The accountancy firm at the centre of the biggest blunder in Oscars history is to continue its role as the official auditors of the Academy Awards, it has been confirmed.

A mixup by accountants PricewaterhouseCoopers (PwC) at the 89th Academy Awards on 26 February led to a major embarrassment as presenters Warren Beatty and Faye Dunaway incorrectly announced La La Land as the winner in the Best Picture category.

As the delighted cast and crew of the Damien Chazelle-directed romantic comedy, took to the stage of the Dolby Theatre and began to make their acceptance speeches, it became clear something was amiss.

"I'm sorry, there's a mistake," said Beatty addressing the gathering of A-listers and a viewing audience of millions.

"I opened the envelope and it said 'Emma Stone, La La Land'. I wasn't trying to be funny," he said.

As the error became apparent it was revealed that the real winner of the Best Film Oscar was, in fact, Moonlight. This prompted La La Land producerJordan Horowitz graciously to invite the rightful recipients, director Barry Jenkins and the film's cast and crew, to accept the award from him.

It later emerged that the veteran presenters had been handed the wrong cue card by accountants Brian Cullinan and Martha Ruiz, who were responsible for counting the votes and personally handing the closely guarded envelopes to each award presenter just before they walked on stage .

The Oscars 2017
'La La Land' producer Fred Berger (R) speaks at the microphone as production staff consult behind him regarding a presentation error of the Best Picture award (later awarded to 'Moonlight') onstage Kevin Winter/Getty Images

Cullinan, who has been an accountant at PwC for 32 years, had mistakenly handed the back-up envelope for best actress in a leading role to the presenters. He committed the error after becoming distracted as he took a photo of La La Land star Emma Stone, who had just won the prize for best leading actress.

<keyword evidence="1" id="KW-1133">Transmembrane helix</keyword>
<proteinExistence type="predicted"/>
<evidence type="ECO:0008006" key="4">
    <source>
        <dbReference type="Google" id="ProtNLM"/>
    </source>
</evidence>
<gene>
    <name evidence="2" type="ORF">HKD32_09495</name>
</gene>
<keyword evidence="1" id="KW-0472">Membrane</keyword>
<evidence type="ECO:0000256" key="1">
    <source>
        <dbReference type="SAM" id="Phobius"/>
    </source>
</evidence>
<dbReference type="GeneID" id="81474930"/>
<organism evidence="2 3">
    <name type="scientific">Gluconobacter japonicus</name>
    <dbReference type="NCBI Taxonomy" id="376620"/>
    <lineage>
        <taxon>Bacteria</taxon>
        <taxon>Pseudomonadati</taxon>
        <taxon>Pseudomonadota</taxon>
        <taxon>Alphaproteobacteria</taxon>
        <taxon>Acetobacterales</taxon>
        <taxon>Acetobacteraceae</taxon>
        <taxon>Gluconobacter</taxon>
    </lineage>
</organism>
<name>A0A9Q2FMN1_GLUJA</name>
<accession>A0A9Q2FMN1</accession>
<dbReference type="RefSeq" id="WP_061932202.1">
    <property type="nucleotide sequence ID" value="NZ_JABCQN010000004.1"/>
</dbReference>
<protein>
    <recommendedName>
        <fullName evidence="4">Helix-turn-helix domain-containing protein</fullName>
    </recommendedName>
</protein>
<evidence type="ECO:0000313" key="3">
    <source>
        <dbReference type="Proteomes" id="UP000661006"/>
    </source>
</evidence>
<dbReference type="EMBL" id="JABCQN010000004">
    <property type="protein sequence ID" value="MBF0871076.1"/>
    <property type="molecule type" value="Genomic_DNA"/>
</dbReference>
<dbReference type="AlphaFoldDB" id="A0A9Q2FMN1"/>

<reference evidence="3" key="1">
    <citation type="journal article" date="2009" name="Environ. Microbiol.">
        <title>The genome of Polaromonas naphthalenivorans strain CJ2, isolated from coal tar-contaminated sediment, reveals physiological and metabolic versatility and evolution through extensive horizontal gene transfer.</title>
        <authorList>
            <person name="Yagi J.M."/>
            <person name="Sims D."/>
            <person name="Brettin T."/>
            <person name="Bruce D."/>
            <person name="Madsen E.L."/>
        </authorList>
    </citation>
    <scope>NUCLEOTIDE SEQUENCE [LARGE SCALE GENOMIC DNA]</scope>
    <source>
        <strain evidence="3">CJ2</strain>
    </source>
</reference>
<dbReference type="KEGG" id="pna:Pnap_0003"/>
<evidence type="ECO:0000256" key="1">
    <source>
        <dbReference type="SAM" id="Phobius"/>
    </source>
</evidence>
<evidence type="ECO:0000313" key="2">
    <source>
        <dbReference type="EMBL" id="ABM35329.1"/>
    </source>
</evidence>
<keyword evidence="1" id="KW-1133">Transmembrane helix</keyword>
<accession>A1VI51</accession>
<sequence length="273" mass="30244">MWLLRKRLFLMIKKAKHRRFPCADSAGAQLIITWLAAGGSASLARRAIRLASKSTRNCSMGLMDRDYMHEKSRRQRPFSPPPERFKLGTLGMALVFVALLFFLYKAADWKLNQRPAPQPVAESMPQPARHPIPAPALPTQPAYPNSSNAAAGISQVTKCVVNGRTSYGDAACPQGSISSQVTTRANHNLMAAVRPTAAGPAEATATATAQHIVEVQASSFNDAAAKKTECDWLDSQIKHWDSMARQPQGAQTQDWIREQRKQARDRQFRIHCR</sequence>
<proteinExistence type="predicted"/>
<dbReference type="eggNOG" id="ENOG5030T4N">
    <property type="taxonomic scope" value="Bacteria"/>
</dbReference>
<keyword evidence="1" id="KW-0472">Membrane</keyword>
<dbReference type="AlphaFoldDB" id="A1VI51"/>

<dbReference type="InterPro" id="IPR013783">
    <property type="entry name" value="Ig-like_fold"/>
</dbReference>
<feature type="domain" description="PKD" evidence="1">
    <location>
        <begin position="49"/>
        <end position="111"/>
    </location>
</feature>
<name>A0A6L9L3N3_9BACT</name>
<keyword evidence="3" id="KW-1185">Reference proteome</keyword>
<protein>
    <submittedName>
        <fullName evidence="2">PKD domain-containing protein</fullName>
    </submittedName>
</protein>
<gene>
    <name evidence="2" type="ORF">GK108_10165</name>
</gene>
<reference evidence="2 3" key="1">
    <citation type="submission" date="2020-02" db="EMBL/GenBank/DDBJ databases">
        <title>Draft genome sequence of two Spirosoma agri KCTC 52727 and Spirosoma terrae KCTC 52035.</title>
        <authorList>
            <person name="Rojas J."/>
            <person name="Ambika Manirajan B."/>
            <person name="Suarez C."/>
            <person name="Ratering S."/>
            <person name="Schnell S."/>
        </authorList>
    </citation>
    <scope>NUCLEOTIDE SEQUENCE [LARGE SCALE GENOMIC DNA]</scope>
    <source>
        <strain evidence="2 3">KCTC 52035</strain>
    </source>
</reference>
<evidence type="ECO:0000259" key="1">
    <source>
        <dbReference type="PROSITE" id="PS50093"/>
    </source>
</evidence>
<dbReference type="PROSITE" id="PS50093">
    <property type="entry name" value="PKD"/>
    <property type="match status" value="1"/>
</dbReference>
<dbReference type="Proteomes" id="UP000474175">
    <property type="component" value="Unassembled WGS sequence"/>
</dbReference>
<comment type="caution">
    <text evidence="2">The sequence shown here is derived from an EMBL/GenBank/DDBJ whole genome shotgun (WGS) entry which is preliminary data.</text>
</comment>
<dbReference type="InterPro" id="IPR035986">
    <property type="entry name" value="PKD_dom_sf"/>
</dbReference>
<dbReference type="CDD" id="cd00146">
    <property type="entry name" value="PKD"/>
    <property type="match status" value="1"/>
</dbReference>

Despite strict guidelines which prohibit PwC staff from taking photos at the event, the evidently starstruck Cullinan posted the image on his personal Twitter account. He later deleted it.

The incident, dubbed 'envelopegate', has gone down as the biggest Oscars blunder in the awards' 89-year history. Reflecting on the unfortunate episode, Academy president Cheryl Boone Isaacs told AP that "the last 90 seconds" of the telecast overshadowed "the most brilliant and wonderful show" and vowed that changes would be made following a review.

On Wednesday (29 March), the Academy of Motion Picture Arts and Sciences announced that, despite the fiasco, they will retain the services of PricewaterhouseCoopers (PwC), who have overseen the Oscars ballot for 83 years.

President Cheryl Boone Isaacs wrote a letter to Academy members explaining that the Academy had been "unsparing in our assessment that the mistake made by representatives of the firm was unacceptable.

"After a thorough review, including an extensive presentation of revised protocols and ambitious controls, the Board has decided to continue working with PwC," a statement read.

The Oscars 2017
Producer Jordan Horowitz holds up the card for the Best Picture winner, Moonlight Lucy Nicholson/Reuters

While Cullinan and Ruiz have been removed from Oscars duty, having been banned from the ceremony for life, two new accountants will be tasked with the responsibility of handing out the winner's envelopes at the 90th Academy Awards.

A third accountant will oversee the announcements from the control room, in order to notify the director in the event of another mistake.

As a further precaution, all accountants involved in the event will be required to to hand over their phones and other electronic devices before going backstage, Reuters reports.

While both Cullinan and Ruiz continue to work for PWC, they have been afforded increased security at their homes after receiving death threats on social media following the debacle.